Since India is a signing member of the Outer Space Treaty, it is under obligation to take responsibility for all national space activities, whether it is undertaken by governmental or private entities. However, the country does not have a comprehensive legal framework for implementing international treaties like the Satellite Communications Policy, 2000 and the Revised Remote Sensing Data Policy, 2011, etc.

Thus, the need for national legislation to regulate and support the growing space activities was needed. But, the Draft Space Activity Bill has several constraints, due to which it is still under consideration.

Some of them are as follows:

●       The Draft Bill adopts an overly regulatory approach via an extensive system of licensing. This includes giving binding directions, subjecting the licensee to a wide array of terms and conditions, inquiring into their affairs, asking them to furnish information, etc.

●       Absence of any provision which mandates accountability and transparency on the regulatory authority’s end.

●       Clause 26 of the Draft Bill states that no suit, prosecution or other legal proceeding is applicable against the Central Government, in case it does anything in good faith under the Bill or its applicable rules. This negates the possibility of a judicial review, which is a basic feature under the Constitution of India.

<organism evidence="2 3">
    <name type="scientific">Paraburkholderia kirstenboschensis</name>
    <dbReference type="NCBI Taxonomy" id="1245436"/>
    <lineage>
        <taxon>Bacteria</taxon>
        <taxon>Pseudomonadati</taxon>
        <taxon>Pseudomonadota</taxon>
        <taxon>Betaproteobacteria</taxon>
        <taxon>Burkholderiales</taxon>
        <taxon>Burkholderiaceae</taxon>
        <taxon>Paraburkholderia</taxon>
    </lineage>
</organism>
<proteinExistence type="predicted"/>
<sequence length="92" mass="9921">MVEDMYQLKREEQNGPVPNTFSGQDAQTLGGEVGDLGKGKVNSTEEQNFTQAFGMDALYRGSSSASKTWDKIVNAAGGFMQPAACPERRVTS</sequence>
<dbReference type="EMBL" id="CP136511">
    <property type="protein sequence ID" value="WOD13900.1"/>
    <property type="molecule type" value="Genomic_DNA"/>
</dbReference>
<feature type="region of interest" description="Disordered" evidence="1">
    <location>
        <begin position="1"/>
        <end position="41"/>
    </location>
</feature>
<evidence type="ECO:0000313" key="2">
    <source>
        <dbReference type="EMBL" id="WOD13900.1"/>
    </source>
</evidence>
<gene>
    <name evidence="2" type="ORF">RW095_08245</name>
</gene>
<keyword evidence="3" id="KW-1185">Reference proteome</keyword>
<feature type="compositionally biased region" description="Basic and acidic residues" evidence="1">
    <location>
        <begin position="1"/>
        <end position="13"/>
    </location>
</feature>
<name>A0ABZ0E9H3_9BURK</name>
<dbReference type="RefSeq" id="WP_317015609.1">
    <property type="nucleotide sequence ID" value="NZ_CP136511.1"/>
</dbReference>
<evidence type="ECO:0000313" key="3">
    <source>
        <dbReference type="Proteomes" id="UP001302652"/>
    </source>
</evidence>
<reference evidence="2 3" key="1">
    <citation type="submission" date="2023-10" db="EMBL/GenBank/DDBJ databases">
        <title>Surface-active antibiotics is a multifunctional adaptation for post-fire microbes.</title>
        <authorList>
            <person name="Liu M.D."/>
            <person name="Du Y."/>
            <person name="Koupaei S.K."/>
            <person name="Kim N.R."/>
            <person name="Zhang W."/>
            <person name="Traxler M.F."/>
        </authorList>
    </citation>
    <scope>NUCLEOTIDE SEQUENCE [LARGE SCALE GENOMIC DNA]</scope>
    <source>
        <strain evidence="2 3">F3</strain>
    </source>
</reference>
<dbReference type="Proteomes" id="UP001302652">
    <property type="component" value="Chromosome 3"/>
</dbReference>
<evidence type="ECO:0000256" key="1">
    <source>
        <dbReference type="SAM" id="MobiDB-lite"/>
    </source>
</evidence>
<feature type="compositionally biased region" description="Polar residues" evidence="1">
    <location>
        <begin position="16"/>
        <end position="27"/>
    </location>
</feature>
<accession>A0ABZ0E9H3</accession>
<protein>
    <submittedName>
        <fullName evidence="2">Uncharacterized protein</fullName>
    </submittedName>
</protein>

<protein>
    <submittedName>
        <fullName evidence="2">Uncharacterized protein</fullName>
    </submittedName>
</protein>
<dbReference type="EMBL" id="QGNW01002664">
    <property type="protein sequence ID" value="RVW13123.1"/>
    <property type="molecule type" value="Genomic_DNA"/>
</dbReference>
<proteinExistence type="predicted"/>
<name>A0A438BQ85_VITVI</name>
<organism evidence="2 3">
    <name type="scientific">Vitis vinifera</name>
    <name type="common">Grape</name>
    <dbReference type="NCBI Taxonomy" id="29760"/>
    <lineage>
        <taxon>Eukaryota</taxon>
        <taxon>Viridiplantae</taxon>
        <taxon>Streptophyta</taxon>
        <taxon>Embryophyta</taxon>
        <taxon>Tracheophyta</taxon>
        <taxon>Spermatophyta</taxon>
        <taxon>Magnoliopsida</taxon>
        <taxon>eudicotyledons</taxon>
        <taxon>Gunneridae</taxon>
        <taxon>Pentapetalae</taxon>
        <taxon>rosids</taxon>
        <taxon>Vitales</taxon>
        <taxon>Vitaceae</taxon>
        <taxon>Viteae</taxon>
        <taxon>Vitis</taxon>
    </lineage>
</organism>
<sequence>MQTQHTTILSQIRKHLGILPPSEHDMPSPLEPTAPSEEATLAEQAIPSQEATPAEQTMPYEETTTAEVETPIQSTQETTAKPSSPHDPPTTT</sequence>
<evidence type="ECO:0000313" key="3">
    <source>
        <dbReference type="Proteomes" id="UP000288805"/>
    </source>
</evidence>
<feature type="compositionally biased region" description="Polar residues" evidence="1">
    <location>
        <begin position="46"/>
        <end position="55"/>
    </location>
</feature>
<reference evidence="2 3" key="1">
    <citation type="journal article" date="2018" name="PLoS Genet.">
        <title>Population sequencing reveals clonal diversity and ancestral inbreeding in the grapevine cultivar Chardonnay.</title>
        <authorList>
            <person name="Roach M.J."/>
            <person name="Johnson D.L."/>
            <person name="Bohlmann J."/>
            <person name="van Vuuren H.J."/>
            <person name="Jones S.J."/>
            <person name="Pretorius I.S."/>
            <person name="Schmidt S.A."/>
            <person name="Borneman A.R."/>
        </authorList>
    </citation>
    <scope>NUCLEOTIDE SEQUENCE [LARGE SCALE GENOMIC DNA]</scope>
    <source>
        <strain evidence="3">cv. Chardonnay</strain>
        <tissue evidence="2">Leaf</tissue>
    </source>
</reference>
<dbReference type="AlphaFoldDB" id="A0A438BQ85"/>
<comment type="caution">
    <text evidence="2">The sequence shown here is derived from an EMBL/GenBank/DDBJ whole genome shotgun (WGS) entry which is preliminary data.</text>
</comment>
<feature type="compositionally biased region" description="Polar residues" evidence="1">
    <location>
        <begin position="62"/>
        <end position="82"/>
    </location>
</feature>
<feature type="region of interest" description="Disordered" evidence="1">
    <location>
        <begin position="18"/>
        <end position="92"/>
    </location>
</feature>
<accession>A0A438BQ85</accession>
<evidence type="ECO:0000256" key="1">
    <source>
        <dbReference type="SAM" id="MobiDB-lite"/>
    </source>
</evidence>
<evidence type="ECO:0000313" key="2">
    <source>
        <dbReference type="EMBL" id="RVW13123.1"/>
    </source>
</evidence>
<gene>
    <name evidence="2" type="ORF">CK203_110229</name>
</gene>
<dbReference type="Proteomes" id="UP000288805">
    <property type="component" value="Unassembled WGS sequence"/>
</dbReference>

●       It provides a broad regulatory framework that lacks several essential details.

●       Provisions on licensing are tedious and unfriendly when it comes to business interests.

●       No clearly worded clause on the liabilities which private enterprises may face while conducting commercial space activities.

●       For inventions made in outer space, the inventor does not get any IP rights protection. It solely belongs to the Central Government.

These factors create a huge disinterest for private firms when it comes to entering the commercial space activities sector. Furthermore, the development costs of space technology are very high, while profit margins are comparatively low. Thus, cost-effectiveness is a primary concern among private entities.

Thus, if the Bill does not provide economic stability or if the organisations face high compliance costs, the expansion of India’s space commerce with private participation will be difficult.